5. Add urgency
Urgency is the feeling that something is important enough to require immediate action.
You’re probably used to seeing it in vendor emails:
But you can also use it on your website. Urgency can be applied to headlines in the following ways:
a. You need to order this today – deadline or scarcity driven. Something like: “Get Signed Up for the Course Before Price Doubles Tonight at Midnight.”
b. If you don’t fix X now, then Y will happen. Read this before you put your signature down for a real estate purchase.
6. Leverage anticipation
Research shows that most people (in the absence of psychological disorders or negative states of mind) do anticipate future events positively. In other words they automatically anticipate happy outcomes more than they do sad outcomes.
A key step in seducing your visitors is to affirm the anticipation that people have with a headline they can’t help but agree with, like SingleGrain does on their homepage.
Create anticipation with headlines by framing them so more questions are asked in the mind of the reader that need to be answered. One of the most popular headlines is “They laughed when I sat down at the piano, but when I started to play!~”
Readers probably want to know the rest of the story: What happened when the person sat the piano? Did the audience like what was played? What song was played? These questions only increases anticipation and keep the reader engaged.
7. Invoke emotions
Posts with emotional headlines (higher Emotional Marketing Value scores) get shared more according to this analysis. So add to the potency of your content by ensuring your headlines and taglines evoke emotions that reinforce the desire to take action.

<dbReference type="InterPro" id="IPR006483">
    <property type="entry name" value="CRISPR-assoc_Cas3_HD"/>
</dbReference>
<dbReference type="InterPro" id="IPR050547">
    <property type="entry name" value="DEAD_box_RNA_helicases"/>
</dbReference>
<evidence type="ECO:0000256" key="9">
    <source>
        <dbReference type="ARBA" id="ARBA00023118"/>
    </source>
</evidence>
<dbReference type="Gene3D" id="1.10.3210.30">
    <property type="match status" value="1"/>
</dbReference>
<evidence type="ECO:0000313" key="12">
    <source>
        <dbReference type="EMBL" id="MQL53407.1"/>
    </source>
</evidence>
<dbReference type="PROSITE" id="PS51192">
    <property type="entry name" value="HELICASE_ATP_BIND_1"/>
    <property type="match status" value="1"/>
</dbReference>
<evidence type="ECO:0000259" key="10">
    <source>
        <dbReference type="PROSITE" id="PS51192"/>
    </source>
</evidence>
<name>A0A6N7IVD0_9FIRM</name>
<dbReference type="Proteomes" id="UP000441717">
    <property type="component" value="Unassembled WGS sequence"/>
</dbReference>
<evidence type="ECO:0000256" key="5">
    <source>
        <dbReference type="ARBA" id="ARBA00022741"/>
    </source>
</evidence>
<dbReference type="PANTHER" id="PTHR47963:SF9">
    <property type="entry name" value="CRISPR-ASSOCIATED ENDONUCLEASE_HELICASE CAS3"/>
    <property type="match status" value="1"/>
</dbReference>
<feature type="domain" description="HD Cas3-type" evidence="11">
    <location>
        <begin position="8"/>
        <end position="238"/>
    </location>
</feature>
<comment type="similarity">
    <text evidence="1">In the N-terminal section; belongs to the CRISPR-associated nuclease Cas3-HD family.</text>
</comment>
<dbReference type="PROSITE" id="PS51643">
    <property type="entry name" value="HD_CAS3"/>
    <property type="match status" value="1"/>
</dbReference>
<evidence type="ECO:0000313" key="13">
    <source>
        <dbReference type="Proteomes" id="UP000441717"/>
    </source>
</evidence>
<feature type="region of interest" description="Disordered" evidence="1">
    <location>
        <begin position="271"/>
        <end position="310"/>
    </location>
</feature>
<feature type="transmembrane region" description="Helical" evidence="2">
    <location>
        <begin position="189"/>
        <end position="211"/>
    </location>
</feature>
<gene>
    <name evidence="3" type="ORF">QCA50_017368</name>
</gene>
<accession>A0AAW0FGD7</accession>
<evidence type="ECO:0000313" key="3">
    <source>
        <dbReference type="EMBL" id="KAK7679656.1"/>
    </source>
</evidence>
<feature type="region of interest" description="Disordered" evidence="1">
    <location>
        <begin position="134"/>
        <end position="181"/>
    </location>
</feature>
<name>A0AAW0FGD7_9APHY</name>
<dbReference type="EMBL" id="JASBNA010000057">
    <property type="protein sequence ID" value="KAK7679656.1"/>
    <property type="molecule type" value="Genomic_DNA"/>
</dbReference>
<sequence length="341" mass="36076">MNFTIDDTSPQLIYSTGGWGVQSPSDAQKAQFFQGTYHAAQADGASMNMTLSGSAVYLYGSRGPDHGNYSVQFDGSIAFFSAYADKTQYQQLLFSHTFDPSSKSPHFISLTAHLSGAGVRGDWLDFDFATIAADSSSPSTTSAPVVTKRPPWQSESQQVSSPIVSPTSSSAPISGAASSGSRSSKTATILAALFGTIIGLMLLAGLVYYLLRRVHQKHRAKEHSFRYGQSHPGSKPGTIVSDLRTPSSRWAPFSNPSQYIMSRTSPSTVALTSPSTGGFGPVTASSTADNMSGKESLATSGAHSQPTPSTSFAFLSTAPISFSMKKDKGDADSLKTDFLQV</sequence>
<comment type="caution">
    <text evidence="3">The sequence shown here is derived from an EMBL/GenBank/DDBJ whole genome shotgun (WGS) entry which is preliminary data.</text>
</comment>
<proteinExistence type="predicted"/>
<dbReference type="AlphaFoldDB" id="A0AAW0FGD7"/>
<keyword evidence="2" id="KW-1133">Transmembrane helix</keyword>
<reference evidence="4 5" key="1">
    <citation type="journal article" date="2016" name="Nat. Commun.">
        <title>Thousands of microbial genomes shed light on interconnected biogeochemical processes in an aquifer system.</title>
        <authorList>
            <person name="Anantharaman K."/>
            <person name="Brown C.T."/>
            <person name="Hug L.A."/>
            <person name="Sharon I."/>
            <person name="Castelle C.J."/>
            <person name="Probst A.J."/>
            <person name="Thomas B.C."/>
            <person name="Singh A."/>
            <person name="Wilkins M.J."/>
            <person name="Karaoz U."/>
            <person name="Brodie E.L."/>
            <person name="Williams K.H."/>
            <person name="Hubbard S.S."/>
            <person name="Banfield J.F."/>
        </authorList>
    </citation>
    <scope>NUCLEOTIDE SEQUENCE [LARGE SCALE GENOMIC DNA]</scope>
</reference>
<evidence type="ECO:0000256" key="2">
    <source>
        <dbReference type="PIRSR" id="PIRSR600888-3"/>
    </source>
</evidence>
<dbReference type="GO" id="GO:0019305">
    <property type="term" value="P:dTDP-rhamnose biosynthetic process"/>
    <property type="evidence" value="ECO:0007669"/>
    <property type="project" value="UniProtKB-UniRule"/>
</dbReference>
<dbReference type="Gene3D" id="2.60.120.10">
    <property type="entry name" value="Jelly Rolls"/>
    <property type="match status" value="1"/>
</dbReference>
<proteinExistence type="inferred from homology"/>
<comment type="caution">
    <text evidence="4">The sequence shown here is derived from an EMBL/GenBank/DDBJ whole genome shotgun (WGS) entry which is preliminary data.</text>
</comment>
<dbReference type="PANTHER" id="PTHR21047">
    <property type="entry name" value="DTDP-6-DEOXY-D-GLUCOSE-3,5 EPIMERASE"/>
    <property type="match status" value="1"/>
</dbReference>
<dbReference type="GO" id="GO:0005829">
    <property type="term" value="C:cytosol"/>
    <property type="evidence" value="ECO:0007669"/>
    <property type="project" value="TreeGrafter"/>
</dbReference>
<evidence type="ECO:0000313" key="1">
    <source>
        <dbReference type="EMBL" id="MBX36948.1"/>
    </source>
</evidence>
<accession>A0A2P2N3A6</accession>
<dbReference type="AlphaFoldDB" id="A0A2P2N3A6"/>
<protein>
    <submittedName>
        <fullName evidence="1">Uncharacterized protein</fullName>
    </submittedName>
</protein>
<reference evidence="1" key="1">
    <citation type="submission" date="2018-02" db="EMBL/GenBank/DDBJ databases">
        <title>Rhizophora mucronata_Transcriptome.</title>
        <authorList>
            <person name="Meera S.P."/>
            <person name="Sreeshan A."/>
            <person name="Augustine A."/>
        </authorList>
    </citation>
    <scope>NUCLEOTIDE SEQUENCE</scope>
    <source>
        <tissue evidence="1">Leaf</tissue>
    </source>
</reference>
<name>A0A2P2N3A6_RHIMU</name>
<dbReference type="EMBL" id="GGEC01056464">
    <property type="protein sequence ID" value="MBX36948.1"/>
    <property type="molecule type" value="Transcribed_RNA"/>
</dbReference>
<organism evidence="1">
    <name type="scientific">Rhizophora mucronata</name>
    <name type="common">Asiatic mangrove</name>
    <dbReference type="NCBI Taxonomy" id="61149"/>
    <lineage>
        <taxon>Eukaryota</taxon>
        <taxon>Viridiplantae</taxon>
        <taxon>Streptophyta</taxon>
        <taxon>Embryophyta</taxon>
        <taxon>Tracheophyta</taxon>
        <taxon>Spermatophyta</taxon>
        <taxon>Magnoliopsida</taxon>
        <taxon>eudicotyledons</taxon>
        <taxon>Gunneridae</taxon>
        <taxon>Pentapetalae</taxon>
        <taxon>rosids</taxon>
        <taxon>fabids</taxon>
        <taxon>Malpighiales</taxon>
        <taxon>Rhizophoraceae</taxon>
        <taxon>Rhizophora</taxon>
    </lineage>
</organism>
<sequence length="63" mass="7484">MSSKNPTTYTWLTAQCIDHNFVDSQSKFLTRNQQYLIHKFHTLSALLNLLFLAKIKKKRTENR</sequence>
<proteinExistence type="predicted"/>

Copyblogger Media uses the principle in the copy for their new Rainmaker platform.
To invoke emotions with your headlines be sure to use power words like urgent, amazing, breaking, strange, insider, etc. Also test your word choice to find a winning combination.
8. Keep it simple
Simple headlines often work better than clever headlines because they are easier to understand. In this test for a Scandinavian chain of gyms, the simpler and boring headline resulted in 38.46% more memberships being sold.
Headlines, taglines and captions below images are key content areas of a page that get read by most people who skim or scan through your content. Ensure that your copy aids easy comprehension and does not make it harder than it should.
9. Make it useful
Emphasize what your Web visitors will get rather that they must do. In other words make headlines value centric as these tests have confirmed with increases in conversion of up to 10%. Making the headline more useful in this test helped increase conversions by 85%.
James Wedmore for example applies this principle on his homepage.
To add the element of usefulness to your headlines consider these tips:
- Show results your readers get by reading and acting on your content
- Show the value of saving time off a typically monotonous or arduous task.
- Show how they can save money or earn more by doing something.
Captured attention = engagement
These 9 tips will help you capture your visitors’ attention. In marketing-speak, we call that engagement. And that’s a great place to start in your conversion optimization efforts.
Tomorrow we dig in even deeper. Tune in for 16 ways to create compelling Web content that not only engages, but converts. These persuasion tactics are a win for every marketer. Until then…
Share your favorite engagement tactic below. Have you found any of the above 9 to be especially useful?